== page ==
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Friday, 2 April 2010

Mediation and Mental Health...



Portrait at the white rat by Anne-Julie Aubry - Beauty and the Ratty Beast...

Our solicitor, a professional litigator as it turned out, was petite, professional yet ditzy, and comfortably feisty and reassuring.

She clicked into action, examining the will and my late father's wishes.

I wept in her office. I wept there a lot.

She could have charged me water rates.

She probably did...

We went through what would happen, what could happen, what might happen, what had happened historically (viz Dombey and Son!), what was her experience of legal cases such as this... Did he have any other properties? A villa abroad. A caravan in Skegness...

My dad's wishes, as I knew them from his words to me from his sick-bed, the first time he fell ill, were for his partner to remain in their home if he pre-deceased her. But the house and his small remaining estate (his trinkets and treasures) were to be mine, my son's and my husband's.
I would then continue to pay for the upkeep of the house, while she remained there. The solicitor thought some of this to be a little odd...

So did my family given, they opined, she had property of her own.

But such were his wishes...

And I would honour them...

I began to deal with the bills that remained to be paid... I did so much while I returned to work, and then my solicitor took over. She stepped into the breach as his partner began to try to pass off utility and other bills that were really hers, not his...

...She tried to convince my dad's bank that she was his wife, his widow. She was ringing the bank the day that I went in with his details and his certificate of death in order to have the accounts frozen, as we must do... 'What right had I to be asking them for information?'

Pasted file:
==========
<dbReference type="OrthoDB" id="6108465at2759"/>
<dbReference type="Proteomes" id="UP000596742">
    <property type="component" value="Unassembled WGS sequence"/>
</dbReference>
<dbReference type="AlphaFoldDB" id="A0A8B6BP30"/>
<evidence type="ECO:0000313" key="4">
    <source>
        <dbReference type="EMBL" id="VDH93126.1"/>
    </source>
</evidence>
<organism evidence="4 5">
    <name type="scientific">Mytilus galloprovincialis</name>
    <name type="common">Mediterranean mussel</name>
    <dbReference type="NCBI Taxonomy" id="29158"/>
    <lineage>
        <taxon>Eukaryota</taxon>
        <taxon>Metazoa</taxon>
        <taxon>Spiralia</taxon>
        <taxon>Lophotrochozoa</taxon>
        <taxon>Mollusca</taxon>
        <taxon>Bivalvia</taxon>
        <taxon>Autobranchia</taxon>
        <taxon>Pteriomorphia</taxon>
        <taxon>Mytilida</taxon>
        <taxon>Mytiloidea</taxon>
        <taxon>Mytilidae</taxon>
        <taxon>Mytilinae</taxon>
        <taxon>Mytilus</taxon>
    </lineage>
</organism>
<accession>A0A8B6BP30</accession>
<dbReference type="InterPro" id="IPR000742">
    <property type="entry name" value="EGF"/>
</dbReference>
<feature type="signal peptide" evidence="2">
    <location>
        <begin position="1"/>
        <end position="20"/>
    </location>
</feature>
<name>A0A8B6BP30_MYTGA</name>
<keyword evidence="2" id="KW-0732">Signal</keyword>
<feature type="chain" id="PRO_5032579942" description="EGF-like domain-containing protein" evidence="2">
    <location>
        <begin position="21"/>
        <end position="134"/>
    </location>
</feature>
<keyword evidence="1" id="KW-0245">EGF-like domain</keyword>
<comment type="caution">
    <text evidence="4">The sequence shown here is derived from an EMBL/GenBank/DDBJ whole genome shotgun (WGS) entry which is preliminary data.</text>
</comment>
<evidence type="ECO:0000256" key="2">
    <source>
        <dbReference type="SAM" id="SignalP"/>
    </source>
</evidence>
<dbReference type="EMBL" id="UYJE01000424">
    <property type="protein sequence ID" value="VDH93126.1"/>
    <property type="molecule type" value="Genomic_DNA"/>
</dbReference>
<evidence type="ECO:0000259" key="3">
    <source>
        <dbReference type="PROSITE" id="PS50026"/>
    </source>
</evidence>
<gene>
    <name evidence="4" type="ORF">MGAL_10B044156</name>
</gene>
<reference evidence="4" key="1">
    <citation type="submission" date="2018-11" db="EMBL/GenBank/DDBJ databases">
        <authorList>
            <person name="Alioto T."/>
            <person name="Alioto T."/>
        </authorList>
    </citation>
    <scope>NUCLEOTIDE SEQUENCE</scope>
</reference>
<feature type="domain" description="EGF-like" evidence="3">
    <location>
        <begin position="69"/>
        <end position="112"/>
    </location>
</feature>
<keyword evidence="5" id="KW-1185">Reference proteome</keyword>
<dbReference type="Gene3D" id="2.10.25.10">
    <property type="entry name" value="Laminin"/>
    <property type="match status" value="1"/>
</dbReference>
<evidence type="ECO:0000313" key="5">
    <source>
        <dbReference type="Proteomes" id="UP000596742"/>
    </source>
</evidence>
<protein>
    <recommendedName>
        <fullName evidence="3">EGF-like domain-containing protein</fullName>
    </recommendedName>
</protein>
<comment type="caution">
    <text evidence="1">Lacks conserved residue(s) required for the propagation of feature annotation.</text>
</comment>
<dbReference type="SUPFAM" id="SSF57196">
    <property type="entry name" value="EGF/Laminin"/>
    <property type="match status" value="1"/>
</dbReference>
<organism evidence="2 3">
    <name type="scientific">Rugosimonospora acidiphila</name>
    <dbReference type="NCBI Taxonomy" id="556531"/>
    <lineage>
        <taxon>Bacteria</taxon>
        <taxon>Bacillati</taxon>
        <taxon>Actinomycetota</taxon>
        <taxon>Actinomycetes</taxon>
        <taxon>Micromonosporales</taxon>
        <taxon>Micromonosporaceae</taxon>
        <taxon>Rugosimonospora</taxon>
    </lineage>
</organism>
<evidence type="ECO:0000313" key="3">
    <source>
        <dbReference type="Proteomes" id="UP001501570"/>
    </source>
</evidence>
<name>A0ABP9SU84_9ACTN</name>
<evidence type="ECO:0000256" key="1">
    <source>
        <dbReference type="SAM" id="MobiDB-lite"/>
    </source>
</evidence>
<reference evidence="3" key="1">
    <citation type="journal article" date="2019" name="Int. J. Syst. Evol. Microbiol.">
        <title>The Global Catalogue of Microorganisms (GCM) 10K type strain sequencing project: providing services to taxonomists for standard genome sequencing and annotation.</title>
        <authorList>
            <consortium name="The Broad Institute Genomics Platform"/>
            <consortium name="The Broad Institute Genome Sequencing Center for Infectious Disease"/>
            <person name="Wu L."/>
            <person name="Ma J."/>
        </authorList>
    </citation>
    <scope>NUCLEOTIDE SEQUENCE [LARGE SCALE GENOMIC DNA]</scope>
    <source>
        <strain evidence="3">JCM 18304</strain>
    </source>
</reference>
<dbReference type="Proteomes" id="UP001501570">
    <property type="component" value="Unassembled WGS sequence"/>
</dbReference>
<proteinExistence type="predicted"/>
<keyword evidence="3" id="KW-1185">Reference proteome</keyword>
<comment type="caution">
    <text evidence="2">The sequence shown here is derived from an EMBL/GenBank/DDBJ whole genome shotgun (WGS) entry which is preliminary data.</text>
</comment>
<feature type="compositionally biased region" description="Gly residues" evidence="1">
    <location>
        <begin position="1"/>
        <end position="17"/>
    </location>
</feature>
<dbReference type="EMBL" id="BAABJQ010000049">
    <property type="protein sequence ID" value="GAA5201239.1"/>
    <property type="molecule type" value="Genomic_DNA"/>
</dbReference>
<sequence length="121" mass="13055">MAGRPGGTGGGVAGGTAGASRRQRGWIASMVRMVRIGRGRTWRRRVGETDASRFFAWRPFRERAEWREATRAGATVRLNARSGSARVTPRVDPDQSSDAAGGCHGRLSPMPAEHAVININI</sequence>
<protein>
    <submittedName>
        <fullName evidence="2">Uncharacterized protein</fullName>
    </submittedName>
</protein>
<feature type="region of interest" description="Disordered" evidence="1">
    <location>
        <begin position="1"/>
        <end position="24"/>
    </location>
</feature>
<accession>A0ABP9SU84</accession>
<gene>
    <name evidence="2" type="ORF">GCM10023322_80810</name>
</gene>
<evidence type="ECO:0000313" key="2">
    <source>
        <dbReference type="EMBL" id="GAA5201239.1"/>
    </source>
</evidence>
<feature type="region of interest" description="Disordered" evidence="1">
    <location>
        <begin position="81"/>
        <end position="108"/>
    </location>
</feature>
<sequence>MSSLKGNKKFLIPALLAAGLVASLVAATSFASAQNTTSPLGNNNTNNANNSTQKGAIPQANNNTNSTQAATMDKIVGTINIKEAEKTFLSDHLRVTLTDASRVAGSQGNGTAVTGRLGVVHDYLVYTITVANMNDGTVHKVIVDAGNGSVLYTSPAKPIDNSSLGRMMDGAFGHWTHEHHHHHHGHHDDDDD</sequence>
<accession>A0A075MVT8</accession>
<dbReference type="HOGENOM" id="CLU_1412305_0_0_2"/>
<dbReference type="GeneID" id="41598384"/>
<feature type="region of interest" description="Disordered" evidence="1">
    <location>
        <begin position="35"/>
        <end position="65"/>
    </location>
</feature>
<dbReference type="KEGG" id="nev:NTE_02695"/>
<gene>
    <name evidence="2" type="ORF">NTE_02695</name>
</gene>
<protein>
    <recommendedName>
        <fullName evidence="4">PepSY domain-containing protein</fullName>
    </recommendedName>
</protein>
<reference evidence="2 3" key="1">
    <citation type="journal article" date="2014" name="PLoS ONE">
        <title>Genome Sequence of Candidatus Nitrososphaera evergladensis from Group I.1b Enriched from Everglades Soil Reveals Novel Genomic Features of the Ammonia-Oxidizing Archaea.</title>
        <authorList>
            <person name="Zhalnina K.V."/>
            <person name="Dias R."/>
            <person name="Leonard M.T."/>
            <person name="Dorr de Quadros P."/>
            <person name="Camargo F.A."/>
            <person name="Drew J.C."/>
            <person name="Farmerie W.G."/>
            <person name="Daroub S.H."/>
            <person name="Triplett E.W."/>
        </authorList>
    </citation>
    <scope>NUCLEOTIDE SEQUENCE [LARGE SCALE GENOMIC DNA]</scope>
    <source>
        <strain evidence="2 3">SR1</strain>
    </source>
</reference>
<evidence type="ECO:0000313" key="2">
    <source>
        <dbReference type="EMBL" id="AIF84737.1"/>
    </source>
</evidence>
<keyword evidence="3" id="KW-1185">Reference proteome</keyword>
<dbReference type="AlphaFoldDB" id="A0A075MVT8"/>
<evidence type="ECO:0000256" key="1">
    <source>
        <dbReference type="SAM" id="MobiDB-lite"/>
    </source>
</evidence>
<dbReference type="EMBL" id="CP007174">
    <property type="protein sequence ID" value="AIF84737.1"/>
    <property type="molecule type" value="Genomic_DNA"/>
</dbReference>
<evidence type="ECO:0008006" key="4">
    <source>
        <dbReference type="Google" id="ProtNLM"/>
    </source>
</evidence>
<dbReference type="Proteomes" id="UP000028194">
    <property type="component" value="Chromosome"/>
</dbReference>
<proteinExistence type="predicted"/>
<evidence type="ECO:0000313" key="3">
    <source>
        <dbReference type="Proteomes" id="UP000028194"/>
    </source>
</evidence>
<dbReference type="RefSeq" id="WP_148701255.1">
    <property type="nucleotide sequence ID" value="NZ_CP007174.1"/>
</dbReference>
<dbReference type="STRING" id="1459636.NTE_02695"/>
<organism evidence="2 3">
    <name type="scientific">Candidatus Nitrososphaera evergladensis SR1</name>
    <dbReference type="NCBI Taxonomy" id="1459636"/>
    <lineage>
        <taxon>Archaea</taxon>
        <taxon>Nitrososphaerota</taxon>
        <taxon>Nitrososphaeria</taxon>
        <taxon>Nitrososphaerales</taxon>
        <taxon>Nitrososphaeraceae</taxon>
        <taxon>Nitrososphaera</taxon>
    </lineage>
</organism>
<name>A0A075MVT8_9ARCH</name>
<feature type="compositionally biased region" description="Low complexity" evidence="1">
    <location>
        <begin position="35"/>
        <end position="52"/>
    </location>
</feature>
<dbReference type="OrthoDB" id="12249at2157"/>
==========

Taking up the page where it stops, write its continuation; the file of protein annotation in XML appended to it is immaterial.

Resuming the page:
She opened a new account in the same bank there and then, while still having another account, her own, with another bank... This would make things easier, she said...

And they began to be very difficult with me...

Then, the afternoon that we were sitting in my dad's home, discussing the service to come with the, oh-so-patient, retired vicar, she started to go through the falsehood of searching for their 'mislaid' marriage certificate to give to him. It had never existed, of course...

I understand this, but found it all very trying... Exhausting...

To be called a liar, deemed troublesome, having to prove all the time that my steps were legal, and that I was executing what were my father's last wishes...

I got hold of the briefcase, in fact, one grey, distraught and distressing afternoon... I looked around the cluttered room at things that were his and I thought, maybe I'll never see those things again - I wanted to touch the last thing he touched, to handle his little black leather coin purse, to hold the silver keyring I'd given him from Christmas, where I told him with its engraving, just how much he meant to all of us...

...She went on to ring pension companies and the state, often at the same time as me. She said that she was owed his pension. 'Where was her share?' I tried to explain to her, while I was still speaking to her, and working in the government machinery myself -- She already had one widow's pension from the state after the loss of her 'first husband'.

She would not be entitled to any second pension from my father's estate. That would be illegal, unlawful... She told me I didn't know what I was talking about and that the pension department had said she was getting some of his pension... That was because she had misrepresented herself to them... I couldn't tell her thus.

She began to scream at my solicitor down the 'phone... Things became increasingly difficult for me to deal with. And it all became too much for me to bear at some stage and, at his request, I passed all the dealing with her, and her family, on to GJ, for his broad shoulders to bear...